Treste Huse, a hydrologist with the National Weather Service, noted in Tuesday’s webinar that possible precipitation is in the forecast in Colorado for this weekend, along with cooler weather that could result in snow in the mountains and some high mountain valleys. But she said that unfortunately drier- and warmer-than-normal conditions are expected in the eight- to 14-day outlook in Colorado. The outlook for the next month as a whole also shows above-average chances for above-normal temperatures and below-normal precipitation.

Goble noted that La Niña climate conditions also are developing and are generally associated with a dry fall in Colorado. Once winter arrives, La Niña conditions can be favorable when it comes to snowfall in the northern Rockies in Colorado and parts of Utah, and Wyoming, but a La Niña is “certainly not good news, fall or winter, for the southern portion of the Intermountain West,” he said.

Recently Gov. Jared Polis expanded Phase 2 activation of the state’s drought mitigation and response plan for the state’s remaining 24 counties after activating it for 40 counties in June. Locally, the expansion adds counties such as Rio Blanco and Moffat counties.

Under Phase 2, the state’s drought task force is directed to assess initial damages and impacts of drought in areas experiencing severe or extreme drought and recommend mitigation measures. Activating the drought plan also opens up avenues for primarily federal assistance. Polis also recently wrote to U.S. Agriculture Secretary Sonny Perdue encouraging the Agriculture Department to provide emergency relief to agricultural producers due to the drought.

The drought means reduced forage for livestock on unirrigated Western Slope rangelands, which can leave ranchers facing costly choices of buying supplemental hay, moving animals to another area or state or reducing their herd sizes.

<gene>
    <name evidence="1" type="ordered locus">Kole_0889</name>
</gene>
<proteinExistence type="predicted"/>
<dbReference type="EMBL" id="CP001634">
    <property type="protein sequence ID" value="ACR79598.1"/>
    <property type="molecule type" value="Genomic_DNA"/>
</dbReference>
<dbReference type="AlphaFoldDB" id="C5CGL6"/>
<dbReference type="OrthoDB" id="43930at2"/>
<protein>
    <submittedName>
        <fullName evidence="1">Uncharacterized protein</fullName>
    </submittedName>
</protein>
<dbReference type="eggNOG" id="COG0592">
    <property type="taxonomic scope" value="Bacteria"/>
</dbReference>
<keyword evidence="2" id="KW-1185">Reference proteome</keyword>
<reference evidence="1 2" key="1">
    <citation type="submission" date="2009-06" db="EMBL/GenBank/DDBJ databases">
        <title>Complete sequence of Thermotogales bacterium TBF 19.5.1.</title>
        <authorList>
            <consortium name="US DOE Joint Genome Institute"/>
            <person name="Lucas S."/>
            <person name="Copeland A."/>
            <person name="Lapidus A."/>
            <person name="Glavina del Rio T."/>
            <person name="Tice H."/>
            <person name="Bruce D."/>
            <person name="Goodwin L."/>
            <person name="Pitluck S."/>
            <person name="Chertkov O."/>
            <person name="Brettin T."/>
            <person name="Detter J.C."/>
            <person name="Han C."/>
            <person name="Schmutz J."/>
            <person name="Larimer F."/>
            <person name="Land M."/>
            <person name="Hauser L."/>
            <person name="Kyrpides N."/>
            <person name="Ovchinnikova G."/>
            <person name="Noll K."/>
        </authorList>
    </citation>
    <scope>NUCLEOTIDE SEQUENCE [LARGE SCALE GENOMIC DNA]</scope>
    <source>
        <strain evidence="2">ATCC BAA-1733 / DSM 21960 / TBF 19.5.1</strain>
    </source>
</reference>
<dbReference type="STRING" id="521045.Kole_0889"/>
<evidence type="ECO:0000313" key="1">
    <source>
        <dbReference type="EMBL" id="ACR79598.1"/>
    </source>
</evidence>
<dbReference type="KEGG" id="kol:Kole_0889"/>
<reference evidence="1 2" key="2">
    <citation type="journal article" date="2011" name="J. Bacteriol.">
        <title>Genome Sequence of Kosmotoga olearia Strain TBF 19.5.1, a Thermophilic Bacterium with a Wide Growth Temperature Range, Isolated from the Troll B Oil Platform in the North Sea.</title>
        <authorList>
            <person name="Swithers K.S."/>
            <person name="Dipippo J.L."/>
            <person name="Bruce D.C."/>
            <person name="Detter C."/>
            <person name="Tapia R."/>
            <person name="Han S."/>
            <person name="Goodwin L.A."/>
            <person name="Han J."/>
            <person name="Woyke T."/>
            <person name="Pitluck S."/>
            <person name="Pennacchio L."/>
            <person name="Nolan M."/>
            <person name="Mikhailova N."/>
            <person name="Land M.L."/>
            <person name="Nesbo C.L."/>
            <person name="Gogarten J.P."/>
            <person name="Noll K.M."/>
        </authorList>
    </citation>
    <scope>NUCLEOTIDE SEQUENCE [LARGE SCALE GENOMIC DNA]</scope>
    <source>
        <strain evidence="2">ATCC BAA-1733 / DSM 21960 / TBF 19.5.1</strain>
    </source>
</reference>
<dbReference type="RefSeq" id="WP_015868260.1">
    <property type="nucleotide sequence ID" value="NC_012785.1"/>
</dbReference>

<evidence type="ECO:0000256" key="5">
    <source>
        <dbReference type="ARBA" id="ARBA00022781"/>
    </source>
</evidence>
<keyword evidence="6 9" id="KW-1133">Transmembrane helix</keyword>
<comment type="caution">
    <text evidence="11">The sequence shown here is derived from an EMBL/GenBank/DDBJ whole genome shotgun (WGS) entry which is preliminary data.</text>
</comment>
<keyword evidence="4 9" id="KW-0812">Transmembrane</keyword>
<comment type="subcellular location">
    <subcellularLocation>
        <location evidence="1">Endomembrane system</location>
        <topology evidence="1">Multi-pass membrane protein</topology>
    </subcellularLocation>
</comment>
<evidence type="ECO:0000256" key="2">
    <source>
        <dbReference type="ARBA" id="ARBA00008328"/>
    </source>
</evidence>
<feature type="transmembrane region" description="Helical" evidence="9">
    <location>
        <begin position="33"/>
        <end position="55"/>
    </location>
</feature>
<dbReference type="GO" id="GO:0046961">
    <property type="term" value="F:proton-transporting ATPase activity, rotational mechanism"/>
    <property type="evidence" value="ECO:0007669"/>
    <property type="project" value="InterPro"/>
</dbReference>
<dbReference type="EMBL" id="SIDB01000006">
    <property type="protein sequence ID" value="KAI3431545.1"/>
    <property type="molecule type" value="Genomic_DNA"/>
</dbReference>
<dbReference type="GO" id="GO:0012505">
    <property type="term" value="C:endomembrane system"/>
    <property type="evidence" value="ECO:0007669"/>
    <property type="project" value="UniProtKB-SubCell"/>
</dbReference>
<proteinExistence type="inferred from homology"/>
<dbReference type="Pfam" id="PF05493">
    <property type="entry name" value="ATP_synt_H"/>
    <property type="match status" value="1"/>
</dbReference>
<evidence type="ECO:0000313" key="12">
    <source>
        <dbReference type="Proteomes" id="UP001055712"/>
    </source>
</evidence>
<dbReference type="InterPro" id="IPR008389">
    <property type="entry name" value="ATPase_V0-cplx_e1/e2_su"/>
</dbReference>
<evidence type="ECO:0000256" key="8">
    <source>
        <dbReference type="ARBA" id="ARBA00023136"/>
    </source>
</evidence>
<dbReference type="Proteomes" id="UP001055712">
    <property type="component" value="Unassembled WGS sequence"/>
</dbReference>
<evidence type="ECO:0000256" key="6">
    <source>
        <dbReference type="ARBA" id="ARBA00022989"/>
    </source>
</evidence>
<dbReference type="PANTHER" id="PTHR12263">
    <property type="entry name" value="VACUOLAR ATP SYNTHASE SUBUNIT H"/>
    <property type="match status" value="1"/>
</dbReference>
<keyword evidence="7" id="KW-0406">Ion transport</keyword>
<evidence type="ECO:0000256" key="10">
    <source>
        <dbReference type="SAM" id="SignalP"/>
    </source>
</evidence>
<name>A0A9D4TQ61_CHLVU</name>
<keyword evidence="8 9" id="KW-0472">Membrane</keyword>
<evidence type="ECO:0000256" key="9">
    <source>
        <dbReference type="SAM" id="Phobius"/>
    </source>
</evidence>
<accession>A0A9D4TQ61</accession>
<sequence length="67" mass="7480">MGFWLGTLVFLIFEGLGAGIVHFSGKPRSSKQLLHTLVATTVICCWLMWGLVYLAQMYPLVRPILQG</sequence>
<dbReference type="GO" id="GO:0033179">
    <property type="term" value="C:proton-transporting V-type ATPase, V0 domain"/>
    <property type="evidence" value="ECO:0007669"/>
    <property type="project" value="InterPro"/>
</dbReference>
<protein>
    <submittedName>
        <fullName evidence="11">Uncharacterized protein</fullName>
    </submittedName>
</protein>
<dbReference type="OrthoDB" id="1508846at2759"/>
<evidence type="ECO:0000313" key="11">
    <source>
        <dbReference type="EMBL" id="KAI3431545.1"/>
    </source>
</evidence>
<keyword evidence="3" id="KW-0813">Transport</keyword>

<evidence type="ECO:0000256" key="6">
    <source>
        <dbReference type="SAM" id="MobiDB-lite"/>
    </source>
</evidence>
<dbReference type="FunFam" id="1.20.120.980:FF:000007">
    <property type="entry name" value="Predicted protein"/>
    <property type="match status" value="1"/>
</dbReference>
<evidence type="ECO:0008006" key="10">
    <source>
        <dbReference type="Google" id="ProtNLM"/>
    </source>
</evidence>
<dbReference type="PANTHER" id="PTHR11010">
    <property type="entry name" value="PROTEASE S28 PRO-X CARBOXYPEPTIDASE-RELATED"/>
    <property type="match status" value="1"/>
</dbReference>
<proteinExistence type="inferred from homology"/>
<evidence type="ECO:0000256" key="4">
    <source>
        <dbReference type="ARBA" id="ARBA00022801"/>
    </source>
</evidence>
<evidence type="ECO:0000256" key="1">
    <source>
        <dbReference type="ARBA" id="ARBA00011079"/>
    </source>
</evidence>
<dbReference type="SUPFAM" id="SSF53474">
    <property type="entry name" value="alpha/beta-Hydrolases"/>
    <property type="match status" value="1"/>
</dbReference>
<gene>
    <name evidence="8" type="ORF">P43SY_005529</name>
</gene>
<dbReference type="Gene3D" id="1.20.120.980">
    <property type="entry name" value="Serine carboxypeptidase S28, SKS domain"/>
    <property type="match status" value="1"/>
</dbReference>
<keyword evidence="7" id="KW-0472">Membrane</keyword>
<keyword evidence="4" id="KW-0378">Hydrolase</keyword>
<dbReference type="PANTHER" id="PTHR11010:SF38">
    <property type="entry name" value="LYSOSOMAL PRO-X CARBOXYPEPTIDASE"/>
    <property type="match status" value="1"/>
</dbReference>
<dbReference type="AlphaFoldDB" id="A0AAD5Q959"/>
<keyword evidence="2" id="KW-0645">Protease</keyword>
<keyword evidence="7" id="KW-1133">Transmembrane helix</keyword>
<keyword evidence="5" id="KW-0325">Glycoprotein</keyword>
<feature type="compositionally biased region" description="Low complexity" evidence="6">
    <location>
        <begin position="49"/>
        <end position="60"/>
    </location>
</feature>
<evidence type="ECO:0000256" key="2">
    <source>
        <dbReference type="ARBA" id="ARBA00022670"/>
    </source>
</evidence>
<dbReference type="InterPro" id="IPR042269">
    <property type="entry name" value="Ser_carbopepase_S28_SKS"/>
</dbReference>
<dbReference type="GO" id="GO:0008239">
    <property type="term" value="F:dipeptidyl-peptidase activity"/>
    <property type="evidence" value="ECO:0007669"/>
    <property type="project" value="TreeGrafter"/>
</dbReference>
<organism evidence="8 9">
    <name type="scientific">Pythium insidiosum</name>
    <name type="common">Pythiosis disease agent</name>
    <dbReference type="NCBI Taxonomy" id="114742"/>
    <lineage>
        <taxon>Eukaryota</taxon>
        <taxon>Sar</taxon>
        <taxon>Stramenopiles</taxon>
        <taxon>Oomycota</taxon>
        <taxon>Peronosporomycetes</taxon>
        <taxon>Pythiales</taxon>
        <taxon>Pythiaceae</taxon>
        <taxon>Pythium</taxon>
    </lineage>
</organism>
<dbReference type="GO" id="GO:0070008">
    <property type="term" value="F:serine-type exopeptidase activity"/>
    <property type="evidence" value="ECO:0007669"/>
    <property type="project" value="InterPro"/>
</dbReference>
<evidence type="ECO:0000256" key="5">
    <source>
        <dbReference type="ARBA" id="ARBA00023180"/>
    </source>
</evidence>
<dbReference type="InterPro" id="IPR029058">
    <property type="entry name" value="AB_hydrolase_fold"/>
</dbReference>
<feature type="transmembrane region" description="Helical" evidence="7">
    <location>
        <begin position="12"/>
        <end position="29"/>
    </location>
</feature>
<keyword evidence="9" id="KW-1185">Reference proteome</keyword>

Janie VanWinkle, a Fruita rancher and president of the Colorado Cattlemen’s Association, said she and her husband Howard had to sell off cattle in the droughts of 2002, 2012 and 2018. The 2018 drought was the worst they have experienced, and “then to come back with another drought like we’re in right now, the impacts have been really difficult,” she said.

She expects they’ll have to sell off 75 or more cattle. She said selling cows means not getting calves from them, which is financially tough. Selling cows also can be emotionally difficult. Recently, the VanWinkles made the hard decision to part with some older cows of around 12 to 14 years old. She has a connection with these cows that still have some productive years in them and have produced calves for many years.

“They worked really hard for us,” she said.

For VanWinkle, the drought is yet one more challenge in a year that ranchers have faced price impacts and food-supply disruptions due to the pandemic. She said some local ranchers also had to move cattle off summer ground due to the Pine Gulch Fire north of Grand Junction and lost fall range to that fire as well. “They’re having to make some hard decisions now as well,” she said.